>> i am remembering him today as i remember him every day. today is especially hard because it brings back all the memories of that day that nypd murdered my son. even though he said "i can't breathe" 11 times, they decided to take his life anyway. you know, i just think that he would be so proud of me because he'd see how his mother has stood up through these six years non-stop with the cameras on, with the cam ross off. i've been going to legislators to get laws changed. you know we have gotten laws changed in his honor. the eric garner anti chokehold law. today what i'm doing, it's a private day for me today. usually i have hundreds of people around me. today just me and the family, the grandchildren. we're going to visit eric's
grave. we're going to remember him privately. no big events for me today. >> we're going to get to your activism in just a minute. i wanted to talk to you about this particular year because you told the "new york daily news" that this week -- you told them this week today you would be reflected not just on the loss of eric garner but because of george floyd. it's like a boomerang. george floyd used the same words my son said six years ago. now the cry is i can't breathe. tell me about how this year is different with what we're seeing in this country over the past couple months. >> well, it is different because all the masses are coming out even though they did come out with my son, also. we have all ages, all creeds, religion, everyone is taking a stand, and that is a great thing. i think it's due to the pandemic
where everyone had to sit down and look and see what action was happening in the world. now this brought them to attention. it was a boomerang coming back to the cries of my son's i can't breathe to finish the fight. >> you talked about how your son would be so proud of the activism that you've been leading. you have turned your grief into activism, speaking to families who have gone through the same heartbreaking loss as you have. what is your message to those families that you have gotten to know over the last couple of years, and certainly to the mothers who have lost their sons in this? >> well, i want to say to all the mothers, the fathers and the families who have lost loved ones the same ones i have lost my loved one to stay strong and to stay encouraged and to keep up with the fight. don't let the fire burn out because what happens is when we've settled down, they settle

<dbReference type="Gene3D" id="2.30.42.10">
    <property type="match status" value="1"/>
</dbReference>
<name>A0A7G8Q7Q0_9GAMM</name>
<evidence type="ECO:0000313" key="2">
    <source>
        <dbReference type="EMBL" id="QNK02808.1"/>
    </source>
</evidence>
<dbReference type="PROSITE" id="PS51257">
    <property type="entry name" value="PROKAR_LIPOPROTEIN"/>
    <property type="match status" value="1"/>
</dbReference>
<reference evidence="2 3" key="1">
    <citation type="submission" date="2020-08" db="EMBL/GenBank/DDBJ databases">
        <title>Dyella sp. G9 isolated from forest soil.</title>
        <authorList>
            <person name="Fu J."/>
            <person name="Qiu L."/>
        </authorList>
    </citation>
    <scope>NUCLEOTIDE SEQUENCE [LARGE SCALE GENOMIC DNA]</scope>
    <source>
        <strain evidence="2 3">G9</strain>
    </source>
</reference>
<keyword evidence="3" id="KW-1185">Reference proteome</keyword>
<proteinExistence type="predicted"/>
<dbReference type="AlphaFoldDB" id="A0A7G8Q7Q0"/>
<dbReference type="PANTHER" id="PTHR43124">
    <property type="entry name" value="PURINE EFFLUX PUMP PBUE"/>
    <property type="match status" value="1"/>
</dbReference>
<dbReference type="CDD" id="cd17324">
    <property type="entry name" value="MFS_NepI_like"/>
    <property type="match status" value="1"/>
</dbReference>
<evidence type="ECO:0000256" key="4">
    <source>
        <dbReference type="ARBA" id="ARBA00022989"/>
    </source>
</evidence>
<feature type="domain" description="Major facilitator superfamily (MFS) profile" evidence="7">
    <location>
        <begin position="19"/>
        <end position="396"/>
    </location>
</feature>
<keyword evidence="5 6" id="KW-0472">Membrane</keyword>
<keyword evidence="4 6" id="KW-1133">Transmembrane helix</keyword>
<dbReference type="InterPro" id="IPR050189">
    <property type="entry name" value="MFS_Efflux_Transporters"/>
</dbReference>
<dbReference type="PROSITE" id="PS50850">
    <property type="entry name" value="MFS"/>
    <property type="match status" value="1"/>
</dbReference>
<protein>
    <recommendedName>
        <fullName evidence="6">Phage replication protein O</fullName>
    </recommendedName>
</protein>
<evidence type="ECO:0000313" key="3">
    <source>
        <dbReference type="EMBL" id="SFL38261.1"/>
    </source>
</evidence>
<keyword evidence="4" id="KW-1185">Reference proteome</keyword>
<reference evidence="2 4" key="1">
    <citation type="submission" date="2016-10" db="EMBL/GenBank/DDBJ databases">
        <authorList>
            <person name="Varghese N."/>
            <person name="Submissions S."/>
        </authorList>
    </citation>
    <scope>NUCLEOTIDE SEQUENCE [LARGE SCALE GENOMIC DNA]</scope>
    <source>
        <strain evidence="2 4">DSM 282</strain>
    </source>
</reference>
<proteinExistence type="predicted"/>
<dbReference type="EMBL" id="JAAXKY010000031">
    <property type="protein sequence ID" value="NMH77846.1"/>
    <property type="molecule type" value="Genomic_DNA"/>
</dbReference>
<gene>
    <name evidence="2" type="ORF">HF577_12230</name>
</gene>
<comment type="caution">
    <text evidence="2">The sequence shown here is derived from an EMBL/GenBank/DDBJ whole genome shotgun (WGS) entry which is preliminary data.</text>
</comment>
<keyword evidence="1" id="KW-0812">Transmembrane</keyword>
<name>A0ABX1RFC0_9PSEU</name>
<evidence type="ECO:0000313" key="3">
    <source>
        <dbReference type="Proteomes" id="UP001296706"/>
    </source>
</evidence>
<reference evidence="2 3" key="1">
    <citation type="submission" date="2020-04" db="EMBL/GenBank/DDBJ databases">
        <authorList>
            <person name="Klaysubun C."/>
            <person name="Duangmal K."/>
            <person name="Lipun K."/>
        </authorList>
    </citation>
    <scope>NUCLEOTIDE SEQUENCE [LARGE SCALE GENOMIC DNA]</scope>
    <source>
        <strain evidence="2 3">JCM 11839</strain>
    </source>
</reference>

down and they sweep all of this up under the rug. we can't let them sweep it under the rug. we have to keep saying or loved ones' name. we have to keep our fire to the feet of the legislators. >> speaking of the legislators, there has been some small successes in cities like new york that have passed anti chokehold bills, but we haven't seen any national level police reform legislation make its way through congress. what do you think needs to be done next for national police reform? >> well, we have to address the legislators. they can make it national. they're not going to do it without the push from us behind them. we need everyone. we need the legislators. we need the people. we need the mothers. we need everyone to push forward on this bill because it needs to be national because otherwise it
will just die on the floor. >> all right, gwen carr, thanks so much for sharing your stories and your memories of your son eric garner with us on this very important day. thank you. >> you're welcome. coming up at noon eastern, andrea mitchell will talk to louisville, kentucky mayor greg fischer who is under investigation for his handling of the breonna taylor case. that's only here on msnbc. thanks for watching this hour of msnbc. after a quick break, more news with my friend craig melvin. you doing okay?
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a good friday morning to you. craig melvin here. let's start the hour off with the latest facts on this pandemic. the united states setting a new record for daily cases. by nbc's official count, 73,000 new cases on thursday alone and now ten states are seeing record single day death tolls. this crisis taking a sledgehammer to the president's approval rating. a new "washington post" abc news poll shows just 38% of americans approve of the way mr. trump has handled this pandemic. that's down from 46% in may and 51% in march. and the debate over masks is going from the public square to the courtroom now. georgia's governor brian kemp